All prints are produced on 100% cotton acid free paper and Elisa will sign and inscribe them for you. These come in various sizes and are available via her website. Check out all the choices and add some gorgeousness to your life! In case you missed it, click here for my interview with Elisa about her newest picture book, The Horribly Hungry Gingerbread Boy.

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nine cool things on a tuesday

coolteacard1. Love finding cute notecards, and when they have TEA written on them I can’t resist! Louise Neumann of LouPaper calls herself a professional doodler. It certainly looks like she’s having a lot of fun celebrating “things that make life lovely” (food, travel, gardens, and cocktails) with her bright cheery designs.

coolpastariesnotebookHer Etsy Shop contains a nice selection of notecards, notebooks, prints and calendars. She has a cool series that features various states and the things commonly associated with them. She hasn’t done Hawai’i yet, but the Virginia one includes Williamsburg, Jamestown, peanuts, and the red cardinal.

coolvirginiacoolgardennotebookNaturally I’m partial to her food designs, which includes donuts, shellfish, beer, sushi, cheese and bread. And all done with marker pens! Check it out. 🙂

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2. New Book Alert: Hooray, Barbara Crooker has just published another poetry collection! Les Fauves (C&R Press, 2017) was just released a couple of weeks ago:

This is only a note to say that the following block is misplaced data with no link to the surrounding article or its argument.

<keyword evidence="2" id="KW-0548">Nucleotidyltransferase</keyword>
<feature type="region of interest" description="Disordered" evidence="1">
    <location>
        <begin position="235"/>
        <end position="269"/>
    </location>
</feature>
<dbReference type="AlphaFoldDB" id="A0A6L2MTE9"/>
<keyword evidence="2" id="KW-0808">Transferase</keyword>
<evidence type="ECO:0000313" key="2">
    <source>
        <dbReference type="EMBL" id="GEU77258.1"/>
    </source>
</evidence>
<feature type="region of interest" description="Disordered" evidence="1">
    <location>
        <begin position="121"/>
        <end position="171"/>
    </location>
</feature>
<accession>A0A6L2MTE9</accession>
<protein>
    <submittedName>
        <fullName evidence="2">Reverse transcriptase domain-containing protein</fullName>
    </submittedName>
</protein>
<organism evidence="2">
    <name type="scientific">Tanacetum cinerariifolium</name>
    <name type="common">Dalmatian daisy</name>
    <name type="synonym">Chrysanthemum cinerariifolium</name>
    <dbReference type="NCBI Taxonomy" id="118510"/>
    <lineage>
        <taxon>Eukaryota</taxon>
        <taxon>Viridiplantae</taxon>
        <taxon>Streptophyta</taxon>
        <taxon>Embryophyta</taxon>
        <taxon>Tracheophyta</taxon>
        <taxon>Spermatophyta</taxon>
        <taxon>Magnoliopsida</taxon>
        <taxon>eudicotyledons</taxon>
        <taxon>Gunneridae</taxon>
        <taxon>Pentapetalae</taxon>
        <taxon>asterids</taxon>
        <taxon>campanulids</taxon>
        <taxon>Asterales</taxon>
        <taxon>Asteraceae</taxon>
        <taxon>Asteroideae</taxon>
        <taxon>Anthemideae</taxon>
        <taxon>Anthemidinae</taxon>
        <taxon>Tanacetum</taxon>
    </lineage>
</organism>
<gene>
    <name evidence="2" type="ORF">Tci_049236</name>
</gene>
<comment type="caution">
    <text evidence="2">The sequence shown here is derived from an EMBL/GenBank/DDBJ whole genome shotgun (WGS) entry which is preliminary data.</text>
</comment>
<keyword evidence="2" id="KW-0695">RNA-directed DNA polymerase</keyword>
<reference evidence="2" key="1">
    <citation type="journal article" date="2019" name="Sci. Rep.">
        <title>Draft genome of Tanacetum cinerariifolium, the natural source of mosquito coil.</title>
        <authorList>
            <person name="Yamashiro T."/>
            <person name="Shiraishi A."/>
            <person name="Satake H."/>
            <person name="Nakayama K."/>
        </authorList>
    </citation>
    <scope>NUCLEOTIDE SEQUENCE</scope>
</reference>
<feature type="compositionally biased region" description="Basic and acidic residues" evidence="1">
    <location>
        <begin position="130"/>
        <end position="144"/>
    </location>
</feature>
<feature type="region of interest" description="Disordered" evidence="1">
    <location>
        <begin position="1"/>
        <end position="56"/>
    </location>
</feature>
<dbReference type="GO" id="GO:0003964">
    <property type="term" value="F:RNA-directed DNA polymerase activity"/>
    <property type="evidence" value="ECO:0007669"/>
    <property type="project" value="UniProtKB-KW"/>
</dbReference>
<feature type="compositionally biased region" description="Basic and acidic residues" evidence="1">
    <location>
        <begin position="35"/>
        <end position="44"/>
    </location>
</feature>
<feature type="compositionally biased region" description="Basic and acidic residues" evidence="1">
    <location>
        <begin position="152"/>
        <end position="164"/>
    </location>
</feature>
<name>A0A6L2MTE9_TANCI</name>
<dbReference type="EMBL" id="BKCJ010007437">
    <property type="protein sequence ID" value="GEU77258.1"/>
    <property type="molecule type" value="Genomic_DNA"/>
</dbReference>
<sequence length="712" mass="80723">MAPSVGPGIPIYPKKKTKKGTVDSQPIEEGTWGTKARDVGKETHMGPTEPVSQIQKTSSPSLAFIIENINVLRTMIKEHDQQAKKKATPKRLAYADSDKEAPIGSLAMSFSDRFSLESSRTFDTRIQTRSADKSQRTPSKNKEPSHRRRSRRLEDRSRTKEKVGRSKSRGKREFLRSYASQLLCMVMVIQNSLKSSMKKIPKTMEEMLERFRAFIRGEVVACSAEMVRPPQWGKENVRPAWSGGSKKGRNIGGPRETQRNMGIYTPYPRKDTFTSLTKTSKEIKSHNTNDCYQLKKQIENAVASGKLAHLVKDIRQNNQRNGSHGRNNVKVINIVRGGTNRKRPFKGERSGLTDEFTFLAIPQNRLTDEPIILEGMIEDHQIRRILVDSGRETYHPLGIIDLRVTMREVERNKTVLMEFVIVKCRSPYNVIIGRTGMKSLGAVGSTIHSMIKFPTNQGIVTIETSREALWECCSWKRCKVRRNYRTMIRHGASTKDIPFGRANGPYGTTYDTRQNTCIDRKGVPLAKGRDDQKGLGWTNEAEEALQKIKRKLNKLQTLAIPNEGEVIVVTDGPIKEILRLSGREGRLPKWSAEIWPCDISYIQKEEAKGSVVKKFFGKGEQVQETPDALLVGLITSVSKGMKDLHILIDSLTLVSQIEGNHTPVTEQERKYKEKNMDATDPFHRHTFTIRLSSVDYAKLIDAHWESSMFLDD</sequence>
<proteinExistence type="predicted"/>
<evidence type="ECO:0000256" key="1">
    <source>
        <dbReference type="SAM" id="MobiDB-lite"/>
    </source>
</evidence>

coolbarbarabookLES FAUVES is, as the title suggests, a collection of ekphrastic poetry, meditations on paintings from the Fauve and Post-Impressionist movements. But it also contains poetry’s equivalent to Fauvism, poems that take a walk on the wild side. There are language experiment poems, poems of word play, poems in form both usual (end rhymes, sonnets, ghazals) and unusual (abecedaries, traditional, embedded, and double helix), palindromes, anagrams, and word scrambles. Crazy word salad poems. Crooker’s subjects range widely, from living and working in a small village in the South of France, love in a long-term relationship, food as more than sustenance, faith in a secular age, grammar and usage, the pains and pleasures of the aging body. But always, what engages her most is what it means to be human on this fragile planet, at this time in our troubled history, still believing that “Beauty will save the world” (Fyodor Dostoevsky).